plot of chunk fireworks_years_graph

You can see that the pattern of traffic is not the same every year, especially for Treasury Gardens and Flagstaff Gardens. This is probably because either NYE activities at these sites has just started in the last couple of years, or they recently became more popular. Either way, it is probably more accurate to use the most recent year’s data (2014) to plot the potential traffic at the fireworks events this year, with a caveat that these patterns seem quite variable year-to-year in every site but Docklands.

plot of chunk unnamed-chunk-3

Despite the fact that the firework events being held at each of the sites look pretty much identical, Docklands and King’s Domain are far busier than Treasury Gardens and Flagstaff Gardens. It looks like your night will be far less crowded if you go to the celebrations at Flagstaff or Treasury Gardens. If you do want to go to one of the popular sites, you’d be better off going to Docklands and grabbing an early seat than trying to fight the crowds at King’s Domain.

Going out in the CBD

Instead of watching the fireworks, perhaps you are planning to go out in the CBD. To have a look at traffic in this area, I used the concentration of sensors around Elizabeth and Swanston Streets as this is where the majority of sensors in the city are located. I’ve separated them into 5 sites: Lonsdale Street, Chinatown, Bourke Street, Collins Street and City Square. I then categorised the corresponding sensors in the cbd variable in p.subset.

p.subset$cbd <- as.numeric(NA)
p.subset$cbd[p.subset$Sensor_Name %in% 
                 c("Lonsdale St (South)", "Lonsdale Street (South)")] <- 1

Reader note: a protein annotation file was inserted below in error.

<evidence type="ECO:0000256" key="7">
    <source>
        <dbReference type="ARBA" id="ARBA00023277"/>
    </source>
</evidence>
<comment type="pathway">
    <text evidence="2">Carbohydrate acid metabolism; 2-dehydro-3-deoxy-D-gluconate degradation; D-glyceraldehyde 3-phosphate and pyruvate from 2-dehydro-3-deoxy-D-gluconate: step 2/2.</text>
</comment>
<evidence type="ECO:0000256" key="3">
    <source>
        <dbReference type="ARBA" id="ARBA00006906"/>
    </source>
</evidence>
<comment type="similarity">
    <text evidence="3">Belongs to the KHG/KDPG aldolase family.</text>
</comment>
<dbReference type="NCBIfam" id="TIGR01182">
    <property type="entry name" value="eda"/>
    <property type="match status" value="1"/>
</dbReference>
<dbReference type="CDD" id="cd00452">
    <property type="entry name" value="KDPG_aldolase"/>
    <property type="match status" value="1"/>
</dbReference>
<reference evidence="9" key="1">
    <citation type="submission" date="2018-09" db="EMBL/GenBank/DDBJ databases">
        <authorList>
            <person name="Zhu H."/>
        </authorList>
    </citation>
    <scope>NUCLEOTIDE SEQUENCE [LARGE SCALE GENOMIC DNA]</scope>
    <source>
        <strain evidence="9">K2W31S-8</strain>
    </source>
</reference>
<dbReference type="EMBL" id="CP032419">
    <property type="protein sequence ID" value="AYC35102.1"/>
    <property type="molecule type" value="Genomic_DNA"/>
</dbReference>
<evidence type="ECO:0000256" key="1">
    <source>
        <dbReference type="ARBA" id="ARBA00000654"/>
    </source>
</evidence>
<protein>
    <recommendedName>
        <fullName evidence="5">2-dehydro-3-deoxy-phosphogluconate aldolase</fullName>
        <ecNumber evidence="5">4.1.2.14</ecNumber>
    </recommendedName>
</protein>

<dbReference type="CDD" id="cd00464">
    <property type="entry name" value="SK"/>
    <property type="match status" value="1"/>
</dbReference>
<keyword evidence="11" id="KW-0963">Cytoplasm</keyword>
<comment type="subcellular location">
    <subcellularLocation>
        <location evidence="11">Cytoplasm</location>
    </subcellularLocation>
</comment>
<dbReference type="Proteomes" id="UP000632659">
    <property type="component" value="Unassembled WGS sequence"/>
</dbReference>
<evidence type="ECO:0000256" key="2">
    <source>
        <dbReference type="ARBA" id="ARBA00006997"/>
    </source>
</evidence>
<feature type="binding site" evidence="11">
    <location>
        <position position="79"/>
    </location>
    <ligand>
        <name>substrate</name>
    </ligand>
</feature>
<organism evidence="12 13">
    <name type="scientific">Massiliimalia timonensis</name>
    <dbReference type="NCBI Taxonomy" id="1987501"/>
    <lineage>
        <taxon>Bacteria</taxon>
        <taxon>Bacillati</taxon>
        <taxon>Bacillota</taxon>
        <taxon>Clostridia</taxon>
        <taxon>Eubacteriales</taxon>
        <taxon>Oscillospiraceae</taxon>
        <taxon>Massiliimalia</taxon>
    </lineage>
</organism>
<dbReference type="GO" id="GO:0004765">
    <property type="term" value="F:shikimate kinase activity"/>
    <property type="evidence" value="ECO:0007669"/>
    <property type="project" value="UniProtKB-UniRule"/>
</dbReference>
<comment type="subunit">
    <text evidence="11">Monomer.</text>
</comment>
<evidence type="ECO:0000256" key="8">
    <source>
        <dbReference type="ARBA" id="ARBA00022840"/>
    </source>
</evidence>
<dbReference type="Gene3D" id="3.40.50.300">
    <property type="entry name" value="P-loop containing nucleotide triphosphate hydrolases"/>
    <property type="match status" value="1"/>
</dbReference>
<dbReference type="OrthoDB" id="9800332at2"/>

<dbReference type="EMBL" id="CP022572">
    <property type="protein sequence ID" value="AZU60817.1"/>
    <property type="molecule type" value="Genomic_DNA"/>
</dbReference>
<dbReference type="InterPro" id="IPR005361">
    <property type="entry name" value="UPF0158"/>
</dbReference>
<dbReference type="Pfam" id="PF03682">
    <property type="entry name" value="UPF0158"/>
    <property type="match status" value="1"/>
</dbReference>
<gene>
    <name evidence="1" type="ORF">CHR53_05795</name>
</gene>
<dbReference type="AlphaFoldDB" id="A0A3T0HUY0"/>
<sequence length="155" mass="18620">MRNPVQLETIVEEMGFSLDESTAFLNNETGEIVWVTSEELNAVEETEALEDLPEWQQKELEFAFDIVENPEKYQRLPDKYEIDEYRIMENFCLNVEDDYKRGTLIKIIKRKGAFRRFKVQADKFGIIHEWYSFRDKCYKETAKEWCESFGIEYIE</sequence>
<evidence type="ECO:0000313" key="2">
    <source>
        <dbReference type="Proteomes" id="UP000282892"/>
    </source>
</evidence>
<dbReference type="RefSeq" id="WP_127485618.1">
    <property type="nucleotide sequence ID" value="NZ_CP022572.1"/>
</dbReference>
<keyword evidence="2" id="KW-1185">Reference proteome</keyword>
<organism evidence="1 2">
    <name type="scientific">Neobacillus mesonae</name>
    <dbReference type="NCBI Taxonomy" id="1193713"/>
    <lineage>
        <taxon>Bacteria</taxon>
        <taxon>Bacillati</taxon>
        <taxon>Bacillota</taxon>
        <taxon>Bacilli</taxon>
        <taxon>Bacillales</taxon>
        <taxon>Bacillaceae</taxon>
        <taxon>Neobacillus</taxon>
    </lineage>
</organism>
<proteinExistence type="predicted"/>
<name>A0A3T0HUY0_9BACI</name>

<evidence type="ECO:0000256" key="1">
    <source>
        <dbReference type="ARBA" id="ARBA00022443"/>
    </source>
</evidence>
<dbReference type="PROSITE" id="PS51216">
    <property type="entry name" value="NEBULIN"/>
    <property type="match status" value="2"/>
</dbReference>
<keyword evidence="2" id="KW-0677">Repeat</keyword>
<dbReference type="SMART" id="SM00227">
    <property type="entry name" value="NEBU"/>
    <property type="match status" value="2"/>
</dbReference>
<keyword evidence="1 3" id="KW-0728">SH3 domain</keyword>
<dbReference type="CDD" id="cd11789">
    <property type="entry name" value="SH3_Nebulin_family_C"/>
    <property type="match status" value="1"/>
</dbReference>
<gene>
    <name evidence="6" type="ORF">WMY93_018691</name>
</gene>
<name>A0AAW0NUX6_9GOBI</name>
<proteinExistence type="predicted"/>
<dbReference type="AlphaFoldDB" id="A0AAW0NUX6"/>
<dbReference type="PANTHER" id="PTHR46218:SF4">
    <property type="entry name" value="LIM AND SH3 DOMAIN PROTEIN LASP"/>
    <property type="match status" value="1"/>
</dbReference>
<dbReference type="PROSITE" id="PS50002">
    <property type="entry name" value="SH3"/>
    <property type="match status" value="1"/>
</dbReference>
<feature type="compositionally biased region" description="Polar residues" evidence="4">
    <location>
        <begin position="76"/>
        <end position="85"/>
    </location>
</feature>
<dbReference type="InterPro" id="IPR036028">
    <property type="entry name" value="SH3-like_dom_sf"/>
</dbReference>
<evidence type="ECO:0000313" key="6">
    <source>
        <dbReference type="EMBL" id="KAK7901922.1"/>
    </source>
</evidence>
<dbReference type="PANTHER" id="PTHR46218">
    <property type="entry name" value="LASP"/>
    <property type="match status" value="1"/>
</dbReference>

p.subset$cbd[p.subset$Sensor_Name %in% 
                 c("Chinatown-Swanston St (North)", 
                   "Chinatown-Lt Bourke St (South)")] <- 2
p.subset$cbd[p.subset$Sensor_Name %in% 
                 c("Bourke Street Mall (South)", 
                   "Bourke Street Mall (North)",
                   "Bourke St-Russell St (West)",
                   "Bourke St-Russel St (West)")] <- 3
p.subset$cbd[p.subset$Sensor_Name %in% 
                 c("Town Hall (West)", "Australia on Collins")] <- 4
p.subset$cbd[p.subset$Sensor_Name %in% 
                 "City Square"] <- 5
p.subset$cbd <- factor(p.subset$cbd, 
                        labels = c("Lonsdale Street", "Chinatown",
                                   "Bourke Street", "Collins Street",
                                   "City Square"))

Again, we’ll have a look at the mean number of pedestrians each sensor captures per hour, site and year.

plot of chunk graphing_cbd_by_year

Three of the sites only have data for the last two years, suggesting that again using data from 2014 may be the best predictor of traffic in 2015.

plot of chunk graphing_cbd_in_2014